Rapid advancements in technology, and the new age phenomenon of produsage have resulted in the youth culture engaging with political, social and cultural issues online. Generation Y have found their outlet for expressing their opinions, and forming large scale activist groups protesting or raising awareness for current issues. This outlet is social media.
“The digital age has opened a new era of activism that offers the next generation new avenues into broader political participation… however, the online community needs to be better educated in the critical thinking and media skills needed to fully defend their causes” – Henry Jenkins
Source (Nick Statt 2013)
Slacktivism has evolved from younger generations feeling as though they have contributed to current issues by either, ‘liking’ a photo on marriage equality on Facebook, or retweeting to stop the Great Barrier Reef dredging. These minute ‘feel-good’ measures create a sense of contribution to political issues with minimal effort.
A clear, recent example of slacktivism gone viral is the ‘no make-up selfie’ for breast cancer awareness. The purpose of these ‘selfies’ were to donate X amount of dollars per like, or share of your ‘selfie’. However, new age slacktivists used these photos as a self-indulgent ego boost, rather than to donate profits for breast cancer research.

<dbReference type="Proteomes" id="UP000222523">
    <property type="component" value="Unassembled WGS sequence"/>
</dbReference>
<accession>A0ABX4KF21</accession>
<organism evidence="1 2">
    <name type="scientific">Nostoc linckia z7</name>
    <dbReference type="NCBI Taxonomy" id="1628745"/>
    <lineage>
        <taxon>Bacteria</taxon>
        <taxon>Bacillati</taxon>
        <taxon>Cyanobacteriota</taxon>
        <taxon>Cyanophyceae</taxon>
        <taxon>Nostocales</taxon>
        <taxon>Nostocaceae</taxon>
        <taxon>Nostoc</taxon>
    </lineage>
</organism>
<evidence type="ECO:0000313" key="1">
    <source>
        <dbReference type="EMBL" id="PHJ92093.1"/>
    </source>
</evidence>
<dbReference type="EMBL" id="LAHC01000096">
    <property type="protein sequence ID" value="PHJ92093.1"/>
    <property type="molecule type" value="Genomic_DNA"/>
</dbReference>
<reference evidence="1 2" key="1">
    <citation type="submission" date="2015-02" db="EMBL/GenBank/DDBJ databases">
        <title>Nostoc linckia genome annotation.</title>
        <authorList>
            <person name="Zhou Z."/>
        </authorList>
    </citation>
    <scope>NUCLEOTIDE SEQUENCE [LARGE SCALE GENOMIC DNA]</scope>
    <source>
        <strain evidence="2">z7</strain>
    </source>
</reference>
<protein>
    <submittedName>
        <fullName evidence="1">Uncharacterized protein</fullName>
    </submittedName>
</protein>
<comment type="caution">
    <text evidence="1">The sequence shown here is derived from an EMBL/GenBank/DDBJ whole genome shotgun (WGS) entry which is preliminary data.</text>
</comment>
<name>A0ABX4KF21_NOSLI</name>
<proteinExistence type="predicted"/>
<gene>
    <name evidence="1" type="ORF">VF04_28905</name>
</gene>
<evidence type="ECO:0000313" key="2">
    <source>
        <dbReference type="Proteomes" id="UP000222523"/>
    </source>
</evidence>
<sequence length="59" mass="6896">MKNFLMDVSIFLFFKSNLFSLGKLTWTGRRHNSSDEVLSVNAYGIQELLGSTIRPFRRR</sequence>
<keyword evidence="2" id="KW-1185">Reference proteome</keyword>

Source (Amy Lewis, Jenny McFarlance 2014)
Many breast cancer sufferers and survivors are livid, and do not believe these ‘selfies’ are helping research, unless donations are provided. Breast cancer survivor Kim Stephens speaks out of her outrage, “If someone had shown me their no make-up selfie when I was in the midst of chemotherapy… I would have mustered what little strength I had to beat them with my drip stand.”
However, those who had donated their earnings, according to Cancer Research UK, had raised £8m in six days. Could you imagine if every person who posted a #nomakeupselfie had donated their profits to cancer research? A cure for cancer would be definitely on it’s way.